Saturday, May 30, 2009

"I Told You So" Carrie with Randy Travis from American Idol
Paul Valone, Charlotte Gun Rights Examiner
An article from the Catholic Counter-Reformation of the 21st Century, but interesting nonetheless and something that should be verified: THE APOSTLE SAINT THOMAS FOUNDED THE CHURCH IN CHINA. (The original French article.)

He set off again, with in his heart not only the memory of the Virgin Mary who had just been glorified in Her Body, but Her very testimony, gathered by St John and put in writing by St. Luke. It already existed, if we believe the hypothesis of Pierre Perrier, in the form of a written scroll: “The Gospel of the Childhood”, sfar d’talioutha, upon which the Apostle would not cease to meditate during his long peregrinations and which he would preach all the way to China! This work of reconstruction of the passage from the oral tradition to the written Gospels, far off the beaten track of modern and Modernist exegesis (cf. Évangiles de l’oral à l’écrit et Les colliers évangéliques, éditions du Jubilé, 2003) agree with what our Father, the Abbé de Nantes, wrote a few years ago on “the Gospel of the Virgin”, the first and secret source of all the others.

An inspired text that has been lost to us? How many such texts have there been?

The same evidence and interpretation is given at this Catholic apologetics website (?).

The book, of which the CRC article is a summary, is Thomas fonde l'Eglise en Chine (65-68 après Jésus-Christ) by Pierre Perrier and Walter Xavier. (

Christianisme en Chine : le livre qui change tout - France Catholique
Conférence de Pierre Perrier sur "Thomas fonde l’Eglise en Chine "
Diocèse de Lyon :: Thomas fonde l'Eglise en Chine (Lyon) (Le site des Chinois de Lyon)
L'apôtre Thomas en Chine ! Association EEChO

This post Saint Thomas apôtre jusqu'en Chine at this blog gives the link to the following interview with the author Pierre Perrier -- Saint Thomas apôtre jusqu'en Chine (part 1; parts 2 and 3).

From Brazos Press: Wendell Berry and the Cultivation of Life: A Reader's Guide by Matthew J. Bonzo and Michael R. Stevens.

CPYU Bookshelf interview with Mr. Bonzo. A review by Bill McKibben for Christianity Today.

Friday, May 29, 2009

Front Porch Republic: James Matthew Wilson, The Need for Autarchy and Kirkpatrick Sale, The Importance of Growing Up Village


So I want to argue that in some sense it was inevitable that when I began to formulate a politics, it had to be in opposition to the big, the oppressive, the autocratic, the expansive, the all-embracing, in favor of the communitarian, the local, the democratic, the human scale. I guess it was as a first taste of this that I led a demonstration of some 3,000 students at Cornell University in 1958 against an authoritarian university that declared it was acting in loco parentis (when one of the reasons people liked college is that they escaped their parents), decided to forbid “petting and intercourse” by undergraduates, and diminished student self-government.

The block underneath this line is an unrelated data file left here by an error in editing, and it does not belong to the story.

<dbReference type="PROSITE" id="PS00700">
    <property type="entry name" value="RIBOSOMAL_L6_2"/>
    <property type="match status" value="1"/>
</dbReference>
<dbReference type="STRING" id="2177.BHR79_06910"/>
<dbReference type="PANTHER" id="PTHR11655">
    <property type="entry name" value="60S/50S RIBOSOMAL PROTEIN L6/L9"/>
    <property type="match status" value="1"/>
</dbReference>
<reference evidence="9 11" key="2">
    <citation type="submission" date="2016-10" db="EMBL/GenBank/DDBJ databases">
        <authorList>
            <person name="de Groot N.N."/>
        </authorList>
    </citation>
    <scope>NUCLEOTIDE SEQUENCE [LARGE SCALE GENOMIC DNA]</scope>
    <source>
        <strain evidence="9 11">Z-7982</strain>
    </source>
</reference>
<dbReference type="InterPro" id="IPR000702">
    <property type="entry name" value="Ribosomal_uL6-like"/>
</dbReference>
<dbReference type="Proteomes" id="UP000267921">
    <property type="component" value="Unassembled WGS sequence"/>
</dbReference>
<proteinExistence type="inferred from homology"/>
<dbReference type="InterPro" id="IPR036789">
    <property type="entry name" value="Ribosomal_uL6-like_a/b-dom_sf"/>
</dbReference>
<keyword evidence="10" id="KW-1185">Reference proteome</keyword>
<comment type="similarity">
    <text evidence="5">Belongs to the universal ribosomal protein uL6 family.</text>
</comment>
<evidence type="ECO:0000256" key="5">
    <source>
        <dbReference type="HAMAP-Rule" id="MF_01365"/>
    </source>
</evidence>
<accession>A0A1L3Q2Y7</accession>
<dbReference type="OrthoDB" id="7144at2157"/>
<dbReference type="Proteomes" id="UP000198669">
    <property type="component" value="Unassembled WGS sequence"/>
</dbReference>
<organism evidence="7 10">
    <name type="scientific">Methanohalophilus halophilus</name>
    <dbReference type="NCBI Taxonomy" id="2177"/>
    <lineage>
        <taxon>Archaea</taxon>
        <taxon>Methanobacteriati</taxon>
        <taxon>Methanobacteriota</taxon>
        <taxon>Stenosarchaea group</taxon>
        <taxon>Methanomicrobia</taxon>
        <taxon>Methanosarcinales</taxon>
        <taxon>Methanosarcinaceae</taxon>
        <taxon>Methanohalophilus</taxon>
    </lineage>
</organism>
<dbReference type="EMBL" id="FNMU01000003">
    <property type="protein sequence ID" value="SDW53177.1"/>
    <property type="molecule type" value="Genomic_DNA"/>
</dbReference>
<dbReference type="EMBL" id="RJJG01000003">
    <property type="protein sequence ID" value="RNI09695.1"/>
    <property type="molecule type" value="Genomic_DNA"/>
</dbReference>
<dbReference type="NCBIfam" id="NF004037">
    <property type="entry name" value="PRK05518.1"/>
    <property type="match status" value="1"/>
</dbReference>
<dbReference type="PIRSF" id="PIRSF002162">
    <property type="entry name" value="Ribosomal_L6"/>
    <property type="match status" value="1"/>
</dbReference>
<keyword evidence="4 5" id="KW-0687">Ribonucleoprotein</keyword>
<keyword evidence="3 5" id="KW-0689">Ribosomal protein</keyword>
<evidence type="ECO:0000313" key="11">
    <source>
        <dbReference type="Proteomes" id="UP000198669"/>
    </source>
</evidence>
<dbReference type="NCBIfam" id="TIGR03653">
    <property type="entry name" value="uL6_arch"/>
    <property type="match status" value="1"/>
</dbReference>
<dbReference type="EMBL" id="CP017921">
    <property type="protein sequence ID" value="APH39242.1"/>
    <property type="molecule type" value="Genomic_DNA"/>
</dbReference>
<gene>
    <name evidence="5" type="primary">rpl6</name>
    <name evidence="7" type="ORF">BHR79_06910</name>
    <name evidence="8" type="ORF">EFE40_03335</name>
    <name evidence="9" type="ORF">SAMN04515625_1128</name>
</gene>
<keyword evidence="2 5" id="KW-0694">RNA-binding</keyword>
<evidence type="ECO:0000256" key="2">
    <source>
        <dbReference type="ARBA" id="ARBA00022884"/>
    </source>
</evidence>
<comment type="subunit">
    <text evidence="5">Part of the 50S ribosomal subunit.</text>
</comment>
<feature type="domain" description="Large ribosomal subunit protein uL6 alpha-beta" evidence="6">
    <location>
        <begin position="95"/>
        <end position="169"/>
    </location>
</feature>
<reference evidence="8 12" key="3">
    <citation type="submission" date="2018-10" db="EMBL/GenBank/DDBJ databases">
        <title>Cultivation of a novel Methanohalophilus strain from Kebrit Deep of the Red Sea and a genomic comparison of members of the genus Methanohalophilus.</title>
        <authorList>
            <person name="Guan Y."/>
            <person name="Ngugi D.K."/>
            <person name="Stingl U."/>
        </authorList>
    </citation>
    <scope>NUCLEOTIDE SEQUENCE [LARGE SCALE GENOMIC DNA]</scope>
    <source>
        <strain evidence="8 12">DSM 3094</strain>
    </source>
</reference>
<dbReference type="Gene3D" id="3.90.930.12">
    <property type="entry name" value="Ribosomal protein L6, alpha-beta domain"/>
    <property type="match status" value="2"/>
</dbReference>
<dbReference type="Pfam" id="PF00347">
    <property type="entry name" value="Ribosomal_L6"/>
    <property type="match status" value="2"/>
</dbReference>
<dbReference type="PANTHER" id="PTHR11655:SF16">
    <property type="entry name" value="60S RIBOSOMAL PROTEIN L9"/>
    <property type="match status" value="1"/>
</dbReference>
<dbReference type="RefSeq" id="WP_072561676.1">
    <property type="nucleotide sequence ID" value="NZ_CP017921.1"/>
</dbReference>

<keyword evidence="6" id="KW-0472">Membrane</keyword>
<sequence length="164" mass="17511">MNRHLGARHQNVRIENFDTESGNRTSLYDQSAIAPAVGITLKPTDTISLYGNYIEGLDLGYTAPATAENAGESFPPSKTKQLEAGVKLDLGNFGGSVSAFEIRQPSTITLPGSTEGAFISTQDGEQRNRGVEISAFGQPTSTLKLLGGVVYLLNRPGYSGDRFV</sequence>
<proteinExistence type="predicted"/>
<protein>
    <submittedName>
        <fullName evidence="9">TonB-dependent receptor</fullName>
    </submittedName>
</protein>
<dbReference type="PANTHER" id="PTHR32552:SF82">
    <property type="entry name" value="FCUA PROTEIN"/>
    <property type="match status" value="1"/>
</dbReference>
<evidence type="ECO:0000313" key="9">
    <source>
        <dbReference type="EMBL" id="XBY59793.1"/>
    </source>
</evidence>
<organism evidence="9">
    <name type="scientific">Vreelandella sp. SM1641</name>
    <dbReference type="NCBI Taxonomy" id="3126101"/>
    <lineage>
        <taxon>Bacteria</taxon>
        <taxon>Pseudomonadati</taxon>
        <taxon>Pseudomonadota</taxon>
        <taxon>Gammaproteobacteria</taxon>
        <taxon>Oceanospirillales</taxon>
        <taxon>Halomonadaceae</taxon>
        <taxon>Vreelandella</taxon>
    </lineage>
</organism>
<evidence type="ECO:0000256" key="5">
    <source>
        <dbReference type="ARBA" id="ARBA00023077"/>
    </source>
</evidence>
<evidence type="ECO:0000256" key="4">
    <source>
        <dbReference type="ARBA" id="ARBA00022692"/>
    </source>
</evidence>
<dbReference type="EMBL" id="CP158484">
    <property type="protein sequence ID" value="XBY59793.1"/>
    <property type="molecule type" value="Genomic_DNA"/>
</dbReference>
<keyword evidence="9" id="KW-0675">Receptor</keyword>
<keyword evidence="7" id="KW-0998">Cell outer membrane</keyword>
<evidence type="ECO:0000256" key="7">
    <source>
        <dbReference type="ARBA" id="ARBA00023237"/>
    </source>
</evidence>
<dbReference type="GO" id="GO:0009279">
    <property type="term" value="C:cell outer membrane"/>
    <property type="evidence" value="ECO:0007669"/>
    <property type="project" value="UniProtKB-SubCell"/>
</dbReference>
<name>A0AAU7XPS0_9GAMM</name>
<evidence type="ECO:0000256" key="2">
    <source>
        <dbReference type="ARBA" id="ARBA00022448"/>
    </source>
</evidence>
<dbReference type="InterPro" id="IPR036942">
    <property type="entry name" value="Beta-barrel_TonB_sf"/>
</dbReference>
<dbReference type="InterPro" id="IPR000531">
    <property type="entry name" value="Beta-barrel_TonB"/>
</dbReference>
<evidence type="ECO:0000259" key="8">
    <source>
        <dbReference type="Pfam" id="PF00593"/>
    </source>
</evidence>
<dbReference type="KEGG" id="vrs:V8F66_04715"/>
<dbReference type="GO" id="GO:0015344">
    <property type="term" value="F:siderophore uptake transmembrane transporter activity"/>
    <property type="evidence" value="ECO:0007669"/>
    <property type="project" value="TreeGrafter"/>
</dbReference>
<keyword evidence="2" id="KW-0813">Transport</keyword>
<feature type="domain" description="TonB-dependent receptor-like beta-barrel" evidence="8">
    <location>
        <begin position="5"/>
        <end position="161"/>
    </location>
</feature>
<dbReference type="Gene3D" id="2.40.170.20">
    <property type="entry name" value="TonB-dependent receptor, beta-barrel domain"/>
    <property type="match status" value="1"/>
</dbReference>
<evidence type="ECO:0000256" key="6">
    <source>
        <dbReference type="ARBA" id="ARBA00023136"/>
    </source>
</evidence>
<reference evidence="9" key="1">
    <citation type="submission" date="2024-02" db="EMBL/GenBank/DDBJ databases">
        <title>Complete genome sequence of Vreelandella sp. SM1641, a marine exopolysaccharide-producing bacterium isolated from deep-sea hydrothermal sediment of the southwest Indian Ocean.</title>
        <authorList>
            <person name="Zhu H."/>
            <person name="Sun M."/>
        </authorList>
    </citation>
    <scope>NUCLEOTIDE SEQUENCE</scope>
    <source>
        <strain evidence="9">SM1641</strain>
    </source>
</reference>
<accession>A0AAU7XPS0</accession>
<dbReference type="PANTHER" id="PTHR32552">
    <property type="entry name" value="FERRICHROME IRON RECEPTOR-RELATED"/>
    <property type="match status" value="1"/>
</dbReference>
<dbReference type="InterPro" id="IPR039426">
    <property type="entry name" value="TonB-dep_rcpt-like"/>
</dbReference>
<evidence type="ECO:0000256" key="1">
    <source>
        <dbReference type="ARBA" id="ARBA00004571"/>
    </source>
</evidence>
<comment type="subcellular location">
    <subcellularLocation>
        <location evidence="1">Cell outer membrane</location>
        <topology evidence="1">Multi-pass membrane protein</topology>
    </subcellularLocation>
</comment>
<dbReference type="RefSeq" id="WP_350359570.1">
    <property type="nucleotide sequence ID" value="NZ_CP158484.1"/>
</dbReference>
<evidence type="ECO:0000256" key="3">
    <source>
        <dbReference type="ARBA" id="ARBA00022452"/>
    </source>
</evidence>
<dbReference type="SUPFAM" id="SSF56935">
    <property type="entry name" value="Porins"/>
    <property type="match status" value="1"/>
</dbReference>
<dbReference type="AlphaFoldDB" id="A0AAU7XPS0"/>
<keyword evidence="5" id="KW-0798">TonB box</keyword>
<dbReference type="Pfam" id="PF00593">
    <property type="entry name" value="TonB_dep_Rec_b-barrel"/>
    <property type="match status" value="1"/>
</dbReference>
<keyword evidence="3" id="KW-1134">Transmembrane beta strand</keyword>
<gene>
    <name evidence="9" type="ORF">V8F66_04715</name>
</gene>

Should universitis be in the business of running dorms? If so, then is it their responsibility to police what goes on within them? Perhaps universities should not be taking care of the students' sleeping and eating arrangements -- but that doesn't mean that they could not expel students for violating certain moral norms which the community adheres to, in its pursuit of truth. (Universities should do something about professors who sleep with their students, but who is going to inform the administration that this is happening?)

A university is not the same as a political community, and its governance should not follow the same standards -- especially if not everyone in the learning community is equal. (The case could also be made that not everyone in a political community at large is equal, either, but Sale seems to be a democrat of the traditional sort -- the kind of radical democrat opposed by Plato and Aristotle.)

Faryl Smith

She appeared on the second season of Britain's Got Talent.

Her official site. She was featured in a recent issue of Classic FM magazine.

Britain's Got Talent: 12 jr old Faryl Smith Video
13-Year-Old Faryl Smith Performs! - The Ellen DeGeneres Show
Faryl Smith Paul O'Grady Feb 26 2009

An Introduction to Faryl Smith
Faryl Smith - Interview and Ave Maria on This Morning
Faryl Smith exclusive interview - part one
Faryl Smith exclusive interview - part two

Faryl Smith & Katherine Jenkins - Amazing Grace

Faryl Smith & Katherine Jenkins Interview

Faryl Smith - River of Light - Loose Women Show

What an odd name for a TV show... are the trying to be cheeky?